These gaps, however, Ahlborg feels, should not undermine the significance of his findings with this research. His finding, that Bitcoin has been successful in fulfilling Satoshi’s vision by penetrating world economies and be of utility to people of all backgrounds is one that he feels, will stand in the face of more in-depth research.





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1 Comment

1 Comment

  1. Avatar

    Andy Clark

    February 9, 2019 at 10:02 PM

    IMO No new ‘actual cash’ is going into crypto. They just buy/sell within the cryptosphere to create an illusion of a market. Reality is crypto is scary to 96% of human beings and is so thinly held and subject to all sorts of wallet scams…. it borders upon organized crime.

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Bitcoin

Bitcoin’s volatility – an indication of growth or regression?

Biraajmaan Tamuly

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Bitcoin's volatility indicated to be a key aspect of its current success
Source: Pixabay

Market volatility plays a huge role in the financial ecosystem of assets and cryptocurrencies are regularly linked to its predominant effect. Whenever Bitcoin exhibits a rapid price movement in the market, the majority of the critics tagged the digital currency with extreme volatility and state that it would eventually lead to its downfall, since crypto assets cannot be trusted on a long term basis.

This assumption was recently widely questioned as data showed that over the last few months, the volatility rate had actually decreased for Bitcoin but the community continued to talk against the coin’s development solely on the basis of the crash witnessed by BTC after the bull run of 2017.

Pierre Rochard, a bitcoin enthusiast, recently spoke about the situation and stated, that the volatility might actually be one of the reasons why Bitcoin was starting to find prominent success in the market.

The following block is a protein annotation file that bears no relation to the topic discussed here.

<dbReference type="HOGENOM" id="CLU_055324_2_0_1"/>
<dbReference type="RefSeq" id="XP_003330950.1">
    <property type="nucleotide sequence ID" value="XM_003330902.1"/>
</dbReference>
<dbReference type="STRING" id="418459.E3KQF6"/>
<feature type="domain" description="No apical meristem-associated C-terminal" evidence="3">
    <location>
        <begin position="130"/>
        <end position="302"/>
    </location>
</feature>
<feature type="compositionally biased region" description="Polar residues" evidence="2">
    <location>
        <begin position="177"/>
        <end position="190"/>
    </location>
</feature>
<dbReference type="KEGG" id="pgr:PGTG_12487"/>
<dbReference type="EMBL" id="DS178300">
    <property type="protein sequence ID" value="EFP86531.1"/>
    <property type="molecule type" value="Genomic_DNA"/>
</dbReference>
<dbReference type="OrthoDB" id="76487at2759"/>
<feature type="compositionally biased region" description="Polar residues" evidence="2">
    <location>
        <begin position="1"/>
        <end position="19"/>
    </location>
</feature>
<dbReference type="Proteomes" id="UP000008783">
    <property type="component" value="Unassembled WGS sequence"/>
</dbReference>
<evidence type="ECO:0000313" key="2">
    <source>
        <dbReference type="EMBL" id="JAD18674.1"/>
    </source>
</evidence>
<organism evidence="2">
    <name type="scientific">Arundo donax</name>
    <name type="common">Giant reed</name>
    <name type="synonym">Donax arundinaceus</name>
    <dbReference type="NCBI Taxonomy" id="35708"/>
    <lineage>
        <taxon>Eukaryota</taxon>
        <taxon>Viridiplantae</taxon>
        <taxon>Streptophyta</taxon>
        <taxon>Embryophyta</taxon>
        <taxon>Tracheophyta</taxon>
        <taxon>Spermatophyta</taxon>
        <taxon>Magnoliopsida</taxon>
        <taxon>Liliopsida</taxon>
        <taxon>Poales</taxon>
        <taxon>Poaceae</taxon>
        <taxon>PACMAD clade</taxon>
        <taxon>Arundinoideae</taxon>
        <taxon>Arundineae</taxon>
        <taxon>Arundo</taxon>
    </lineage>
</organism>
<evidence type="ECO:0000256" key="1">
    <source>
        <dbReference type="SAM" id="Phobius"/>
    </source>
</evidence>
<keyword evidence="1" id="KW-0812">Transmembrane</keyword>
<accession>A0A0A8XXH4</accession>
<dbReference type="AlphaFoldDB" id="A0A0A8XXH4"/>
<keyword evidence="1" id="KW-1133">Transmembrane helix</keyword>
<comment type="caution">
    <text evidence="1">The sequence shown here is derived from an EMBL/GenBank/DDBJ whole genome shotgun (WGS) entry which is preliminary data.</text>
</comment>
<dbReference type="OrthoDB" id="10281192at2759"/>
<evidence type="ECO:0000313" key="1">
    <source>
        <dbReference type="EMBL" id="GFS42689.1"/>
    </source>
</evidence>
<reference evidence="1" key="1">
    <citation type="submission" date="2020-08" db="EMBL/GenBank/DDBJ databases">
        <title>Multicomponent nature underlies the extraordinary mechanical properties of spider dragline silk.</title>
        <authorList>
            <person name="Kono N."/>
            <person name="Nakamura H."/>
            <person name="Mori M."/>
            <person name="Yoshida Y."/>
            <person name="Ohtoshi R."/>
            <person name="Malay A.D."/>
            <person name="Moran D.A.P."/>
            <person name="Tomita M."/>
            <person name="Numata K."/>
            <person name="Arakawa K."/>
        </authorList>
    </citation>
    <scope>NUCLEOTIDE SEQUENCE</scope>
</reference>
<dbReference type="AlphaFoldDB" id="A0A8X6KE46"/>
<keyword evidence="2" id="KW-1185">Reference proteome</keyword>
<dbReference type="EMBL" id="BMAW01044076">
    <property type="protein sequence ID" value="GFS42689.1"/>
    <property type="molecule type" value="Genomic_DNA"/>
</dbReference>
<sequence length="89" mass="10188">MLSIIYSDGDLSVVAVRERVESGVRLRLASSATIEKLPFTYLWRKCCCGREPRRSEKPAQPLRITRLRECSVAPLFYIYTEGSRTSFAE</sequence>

It was suggested that Bitcoin had been accumulating value over the years through various implementations and at specific time frames, short-term traders were causing an effect on the price, which would cause the “incidental price surge”. The price surge would then undergo correction and witness a fall but the price would continue to grow at a progressive rate.

The aforementioned reason can be backed by the fact that Bitcoin had indeed outperformed the likes of commodities like gold in the recent market analysis, and it was released that Bitcoin attained more profit in the long-term returns and risks asset trade in comparison to the S&P 500.

A recent data also exhibited that since 2013, any investment that included 5 percent Bitcoin to 95 percent fiat currency gathered more returns and lesser risk than the S&P 500; which also witnessed losses in 2017.

Twitter user @1Mark Moss indicated that Bitcoin was growing at it’s natural growth rate and stated,

“The volatility is the difference between perception and reality. And the reality is BTC continues to progress, just not as fast as the perception makes it seem sometimes… just part of the natural evolution.”

However, another user @JordiMorris1 explained that the people had more to do with the volatility and anything else. He said,

“The relationship of people towards Bitcoin is volatile. Bitcoin is predictible by nature, its production is stable independently of how crazy people go about Bitcoin. No sense to blame on Bitcoin.”